A vote to leave the EU on 23 June could put at risk thousands of financial services jobs, as businesses delay investment or funnel it into cities overseas, a report out today warns.
The report, which was commissioned by TheCityUK and carried out by PwC, discovered that up to 100,000 jobs could be lost from the financial services sector by 2020, while the industry's contribution to the economy could also be lowered by £12bn.
By 2030, the study predict that, while the sector would be showing signs of recovery, there would still be up to 30,000 fewer jobs and the sector could be creating less value than if Britain had stayed in the EU.
The report found that a Brexit would lead to a period of uncertainty while the terms of leaving were being negotiated, which could cause financing costs to rocket and many firms to rethink their investment strategy.
"Major firms from across the world come to London to access Europe’s single market, bringing with them jobs and investment," said Chris Cummings, chief executive of TheCityUK. "While Brexit may not be ruinous for the UK economy, it does risk damaging the UK-based financial services sector, particularly over the short-term, delaying investment decisions and reducing activity. It also threatens the overall competitiveness of the UK as a place to do business."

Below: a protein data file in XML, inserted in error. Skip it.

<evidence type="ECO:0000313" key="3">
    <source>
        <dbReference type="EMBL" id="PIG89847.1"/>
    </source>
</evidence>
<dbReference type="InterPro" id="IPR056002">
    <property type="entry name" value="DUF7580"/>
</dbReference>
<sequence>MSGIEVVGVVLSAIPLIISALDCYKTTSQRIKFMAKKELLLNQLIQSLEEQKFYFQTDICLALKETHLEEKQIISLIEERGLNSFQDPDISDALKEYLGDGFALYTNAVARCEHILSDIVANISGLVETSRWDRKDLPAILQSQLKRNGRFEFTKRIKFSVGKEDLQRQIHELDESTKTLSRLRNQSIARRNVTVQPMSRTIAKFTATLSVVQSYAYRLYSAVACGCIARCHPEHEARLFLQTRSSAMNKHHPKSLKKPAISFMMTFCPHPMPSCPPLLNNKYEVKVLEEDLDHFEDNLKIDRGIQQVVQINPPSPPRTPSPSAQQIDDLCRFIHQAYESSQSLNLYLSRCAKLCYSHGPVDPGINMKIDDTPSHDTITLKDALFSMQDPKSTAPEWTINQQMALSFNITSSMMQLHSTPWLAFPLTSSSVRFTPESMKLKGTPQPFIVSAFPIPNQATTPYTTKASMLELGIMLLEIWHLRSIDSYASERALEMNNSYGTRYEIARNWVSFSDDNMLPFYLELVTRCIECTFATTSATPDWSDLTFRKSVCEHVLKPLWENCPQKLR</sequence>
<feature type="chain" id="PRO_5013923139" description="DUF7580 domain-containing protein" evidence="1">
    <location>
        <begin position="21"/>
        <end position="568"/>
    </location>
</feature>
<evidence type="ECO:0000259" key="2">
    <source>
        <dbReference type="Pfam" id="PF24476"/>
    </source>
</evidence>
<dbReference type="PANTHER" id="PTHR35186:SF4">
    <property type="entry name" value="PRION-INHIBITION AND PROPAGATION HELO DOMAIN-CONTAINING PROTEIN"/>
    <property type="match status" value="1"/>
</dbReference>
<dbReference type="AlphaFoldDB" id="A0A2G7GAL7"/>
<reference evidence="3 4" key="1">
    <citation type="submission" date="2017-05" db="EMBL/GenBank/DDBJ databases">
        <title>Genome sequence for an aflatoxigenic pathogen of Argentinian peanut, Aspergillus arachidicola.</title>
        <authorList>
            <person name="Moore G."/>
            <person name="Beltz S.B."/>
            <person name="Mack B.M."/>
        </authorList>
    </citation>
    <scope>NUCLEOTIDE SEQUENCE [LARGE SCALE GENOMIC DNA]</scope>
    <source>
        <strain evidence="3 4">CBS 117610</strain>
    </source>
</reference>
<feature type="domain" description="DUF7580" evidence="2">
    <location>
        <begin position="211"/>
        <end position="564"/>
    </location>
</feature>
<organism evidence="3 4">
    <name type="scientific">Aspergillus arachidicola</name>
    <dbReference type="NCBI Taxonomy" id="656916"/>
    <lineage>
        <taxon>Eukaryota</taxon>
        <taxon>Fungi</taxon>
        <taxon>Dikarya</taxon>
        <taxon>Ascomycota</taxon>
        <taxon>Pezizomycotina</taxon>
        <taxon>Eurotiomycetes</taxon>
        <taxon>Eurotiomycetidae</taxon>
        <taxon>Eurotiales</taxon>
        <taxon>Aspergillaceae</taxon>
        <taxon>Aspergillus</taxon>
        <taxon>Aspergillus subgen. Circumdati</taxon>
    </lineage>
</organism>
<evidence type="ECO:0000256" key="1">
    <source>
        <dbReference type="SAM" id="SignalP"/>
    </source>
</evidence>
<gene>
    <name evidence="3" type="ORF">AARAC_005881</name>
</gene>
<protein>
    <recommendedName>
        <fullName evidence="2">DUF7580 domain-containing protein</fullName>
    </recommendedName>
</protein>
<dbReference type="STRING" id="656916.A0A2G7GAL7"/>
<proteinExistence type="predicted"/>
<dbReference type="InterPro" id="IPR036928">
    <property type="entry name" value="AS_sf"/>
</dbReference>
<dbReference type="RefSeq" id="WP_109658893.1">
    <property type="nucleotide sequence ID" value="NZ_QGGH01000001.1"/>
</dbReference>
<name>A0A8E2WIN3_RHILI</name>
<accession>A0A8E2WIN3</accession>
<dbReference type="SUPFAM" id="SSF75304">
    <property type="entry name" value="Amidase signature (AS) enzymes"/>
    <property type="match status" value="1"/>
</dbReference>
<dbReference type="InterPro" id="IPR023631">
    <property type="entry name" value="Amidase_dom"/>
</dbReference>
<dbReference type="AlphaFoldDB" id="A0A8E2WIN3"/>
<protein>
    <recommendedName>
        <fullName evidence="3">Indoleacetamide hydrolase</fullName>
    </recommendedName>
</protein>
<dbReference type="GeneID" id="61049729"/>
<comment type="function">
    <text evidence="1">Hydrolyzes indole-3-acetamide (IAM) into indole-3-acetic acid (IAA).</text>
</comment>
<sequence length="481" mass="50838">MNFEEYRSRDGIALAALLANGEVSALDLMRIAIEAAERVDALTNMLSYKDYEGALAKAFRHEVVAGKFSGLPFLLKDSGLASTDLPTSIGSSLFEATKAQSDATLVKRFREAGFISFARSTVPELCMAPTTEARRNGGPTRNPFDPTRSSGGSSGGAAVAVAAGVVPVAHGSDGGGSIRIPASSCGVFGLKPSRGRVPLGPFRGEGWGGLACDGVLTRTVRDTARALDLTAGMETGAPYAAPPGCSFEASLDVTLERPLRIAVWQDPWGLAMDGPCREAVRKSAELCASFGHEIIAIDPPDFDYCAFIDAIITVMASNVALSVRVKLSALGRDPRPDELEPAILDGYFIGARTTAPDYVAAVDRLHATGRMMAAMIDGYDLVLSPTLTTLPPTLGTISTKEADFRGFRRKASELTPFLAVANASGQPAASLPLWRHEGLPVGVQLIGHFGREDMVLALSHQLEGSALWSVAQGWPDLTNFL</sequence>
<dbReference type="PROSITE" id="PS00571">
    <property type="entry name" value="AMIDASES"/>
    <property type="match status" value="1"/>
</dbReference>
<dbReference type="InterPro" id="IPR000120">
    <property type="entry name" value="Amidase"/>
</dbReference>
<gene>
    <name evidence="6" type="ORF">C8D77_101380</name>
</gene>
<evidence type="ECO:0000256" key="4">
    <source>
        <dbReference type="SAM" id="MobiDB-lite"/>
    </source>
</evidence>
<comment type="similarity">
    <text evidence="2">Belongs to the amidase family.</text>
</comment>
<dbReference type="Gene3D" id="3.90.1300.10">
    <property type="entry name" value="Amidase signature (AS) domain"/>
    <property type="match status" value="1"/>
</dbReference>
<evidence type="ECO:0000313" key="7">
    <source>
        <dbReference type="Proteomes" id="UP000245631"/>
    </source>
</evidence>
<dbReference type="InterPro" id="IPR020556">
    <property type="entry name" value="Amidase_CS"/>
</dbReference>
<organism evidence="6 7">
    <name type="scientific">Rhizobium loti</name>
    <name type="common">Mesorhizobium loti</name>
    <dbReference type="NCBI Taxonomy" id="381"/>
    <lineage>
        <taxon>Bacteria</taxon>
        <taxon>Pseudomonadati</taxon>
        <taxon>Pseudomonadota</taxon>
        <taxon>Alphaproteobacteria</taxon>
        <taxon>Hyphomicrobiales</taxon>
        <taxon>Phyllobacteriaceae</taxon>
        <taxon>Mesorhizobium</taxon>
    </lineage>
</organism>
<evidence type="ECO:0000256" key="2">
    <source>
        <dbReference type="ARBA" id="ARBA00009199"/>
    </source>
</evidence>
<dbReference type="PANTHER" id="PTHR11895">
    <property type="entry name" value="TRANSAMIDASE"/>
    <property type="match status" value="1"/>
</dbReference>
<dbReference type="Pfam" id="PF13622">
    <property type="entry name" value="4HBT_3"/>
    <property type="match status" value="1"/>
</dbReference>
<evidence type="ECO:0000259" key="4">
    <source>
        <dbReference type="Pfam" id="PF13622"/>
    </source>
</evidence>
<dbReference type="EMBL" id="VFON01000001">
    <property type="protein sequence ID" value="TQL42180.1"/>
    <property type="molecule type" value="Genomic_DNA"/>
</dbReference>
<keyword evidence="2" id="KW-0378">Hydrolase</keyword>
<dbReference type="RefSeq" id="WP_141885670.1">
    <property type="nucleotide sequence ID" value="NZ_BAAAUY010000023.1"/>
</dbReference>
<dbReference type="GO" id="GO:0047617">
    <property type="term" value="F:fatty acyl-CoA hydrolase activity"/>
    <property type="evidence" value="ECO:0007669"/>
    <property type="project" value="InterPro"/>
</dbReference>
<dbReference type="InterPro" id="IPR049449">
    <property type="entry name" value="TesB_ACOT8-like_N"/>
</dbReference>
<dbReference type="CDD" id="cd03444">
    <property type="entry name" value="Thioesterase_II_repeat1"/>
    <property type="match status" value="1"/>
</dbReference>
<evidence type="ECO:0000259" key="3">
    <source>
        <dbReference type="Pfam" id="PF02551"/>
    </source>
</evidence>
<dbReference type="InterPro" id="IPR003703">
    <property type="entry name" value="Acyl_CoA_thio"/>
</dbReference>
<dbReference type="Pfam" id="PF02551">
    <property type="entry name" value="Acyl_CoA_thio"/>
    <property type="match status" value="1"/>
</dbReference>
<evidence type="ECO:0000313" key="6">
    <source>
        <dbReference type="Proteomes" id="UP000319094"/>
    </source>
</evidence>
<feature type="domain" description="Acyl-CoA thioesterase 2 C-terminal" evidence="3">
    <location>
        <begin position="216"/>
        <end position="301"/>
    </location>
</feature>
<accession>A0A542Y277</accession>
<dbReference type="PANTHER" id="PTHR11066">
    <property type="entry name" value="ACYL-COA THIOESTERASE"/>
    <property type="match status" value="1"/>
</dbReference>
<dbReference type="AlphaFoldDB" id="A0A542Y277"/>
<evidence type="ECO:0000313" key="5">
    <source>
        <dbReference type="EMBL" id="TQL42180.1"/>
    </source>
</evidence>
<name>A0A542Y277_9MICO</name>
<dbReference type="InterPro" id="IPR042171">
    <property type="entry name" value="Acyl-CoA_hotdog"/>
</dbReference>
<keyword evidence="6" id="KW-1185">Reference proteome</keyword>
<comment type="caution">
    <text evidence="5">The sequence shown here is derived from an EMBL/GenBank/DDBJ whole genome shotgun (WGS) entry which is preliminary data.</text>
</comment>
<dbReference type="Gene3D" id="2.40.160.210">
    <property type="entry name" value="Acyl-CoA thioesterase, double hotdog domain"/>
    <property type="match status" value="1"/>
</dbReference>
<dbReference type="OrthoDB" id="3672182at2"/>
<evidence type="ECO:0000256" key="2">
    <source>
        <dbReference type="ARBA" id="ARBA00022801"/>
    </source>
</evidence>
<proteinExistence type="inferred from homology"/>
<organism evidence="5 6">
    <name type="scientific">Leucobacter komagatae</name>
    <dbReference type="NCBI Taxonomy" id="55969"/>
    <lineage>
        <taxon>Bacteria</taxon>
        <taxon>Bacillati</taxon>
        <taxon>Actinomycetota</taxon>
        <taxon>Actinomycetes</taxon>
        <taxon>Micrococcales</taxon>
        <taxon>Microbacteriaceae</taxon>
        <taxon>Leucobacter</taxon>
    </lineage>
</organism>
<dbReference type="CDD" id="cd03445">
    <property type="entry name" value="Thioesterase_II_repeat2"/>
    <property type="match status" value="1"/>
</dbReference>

Andrew Sentance, senior economic adviser at PwC, added: "In all the scenarios we have examined, the financial services industries will be less successful for at least a decade if the UK leaves the EU."
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However, Matthew Elliott, chief executive of Vote Leave, said: "This talk of a mass exodus from the City of London is completely unrealistic. London was one of the greatest financial centres in the world before we joined the EU and will still be after we vote leave. People come to London because it is a great place to do business – it is a shame TheCityUK are talking Britain down. They were wrong then and they are wrong now."
Calling the suggestions from the report "drivel", David Buik, market commentator at Panmure Gordon & Co, added: "London is the centre of the timezone. London is the largest and best financial centre. London is the world's leading centre for the law and accountancy. No meaningful jobs will be lost as a result of Brexit!"
Last month, a report by PwC for the Confederation of British Industry (CBI) discovered that leaving the EU could cost the country as a whole up to 950,000 jobs by 2020, although it also noted that lower levels of migration would be a big contributor this figure.